Identical 0 (0) 66 (38) 
 T.D. 29 (21) 7 (3) 
 Total 214 (124) 1517 (432) 
TMH (TMHMM)  326 (183) 1551 (484) 
TMH (SOSUI)  523 (246) 1779 (578) 
Subcellular localization signal Block type Signal changed Pairs (loci) Signal unchanged Pairs (loci) 
Peroxisomal targeting signal type 1 (PTS1) (C-terminus) A-type 0 (0) 97 (35) 
 I-type 7 (5) 0 (0) 
 M-type 87 (50) 0 (0) 
 Identical 0 (0) 6 (5) 
 T.D. 8 (6) 8 (6) 
 Total 102 (61) 111 (48) 
Mitochondrial targeting peptide (mTP) (N-terminus) A-type 16 (9) 118 (44) 
 I-type 35 (18) 0 (0) 
 M-type 47 (29) 0 (0) 
 Identical 0 (0) 10 (7) 
 T.D. 10 (7) 0 (0) 
 Total 108 (63) 128 (51) 
Signal peptide (SP) (N-terminus) A-type 54 (18) 1406 (367) 
 I-type 49 (28) 9 (8) 
 M-type 82 (57) 29 (16) 
 Identical 0 (0) 66 (38) 
 T.D. 29 (21) 7 (3)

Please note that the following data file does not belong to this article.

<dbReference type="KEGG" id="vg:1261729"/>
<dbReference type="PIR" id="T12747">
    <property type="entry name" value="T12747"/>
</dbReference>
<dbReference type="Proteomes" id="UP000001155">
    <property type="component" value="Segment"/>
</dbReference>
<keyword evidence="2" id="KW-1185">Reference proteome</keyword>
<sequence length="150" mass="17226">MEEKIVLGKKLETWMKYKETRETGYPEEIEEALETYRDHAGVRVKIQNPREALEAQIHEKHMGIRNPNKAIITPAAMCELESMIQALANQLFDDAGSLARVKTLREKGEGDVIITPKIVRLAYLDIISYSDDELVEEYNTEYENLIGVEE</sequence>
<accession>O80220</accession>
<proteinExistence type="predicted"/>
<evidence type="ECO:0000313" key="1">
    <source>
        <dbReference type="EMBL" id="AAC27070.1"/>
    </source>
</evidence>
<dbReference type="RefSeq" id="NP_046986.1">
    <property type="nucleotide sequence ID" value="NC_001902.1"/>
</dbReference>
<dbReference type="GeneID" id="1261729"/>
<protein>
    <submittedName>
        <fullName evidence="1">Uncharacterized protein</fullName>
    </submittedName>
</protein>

Total 214 (124) 1517 (432) 
TMH (TMHMM)  326 (183) 1551 (484) 
TMH (SOSUI)  523 (246) 1779 (578) 

Predicted frequency of the gain/loss of various subcellular localization signals (including the change of the number of TMH) is classified with the types of isoforms. ‘T.D.’ means ‘totally different’. For the abbreviation of each localization signal, see text.

The authors thank the members of the H-Invitational consortium for providing the manually constructed annotation. The authors thank Goro Terai, Riu Yamashita, Yutaka Suzuki, Jyunichi Takeda, Tadashi Imanishi, Hideki Nagasaki and Kengo Kinoshita for valuable comments and suggestions. We are thankful to Hidemasa Bono and Paul Horton for critical reading of the manuscript. We thank Yasuyuki Fujii for his support with the arrangement of the web materials. This work is partly supported by the ‘National Project on Protein and Functional Analysis’ and Grant-in-Aid for Scientific Research on Priority Areas from the Ministry of Education, Culture, Sports, Science and Technology of Japan. Funding to pay the Open Access publication charges for this article was provided by the National Project on Protein Structural and Functional Analyses, MEXT, Japan.

Conflict of interest statement . None declared.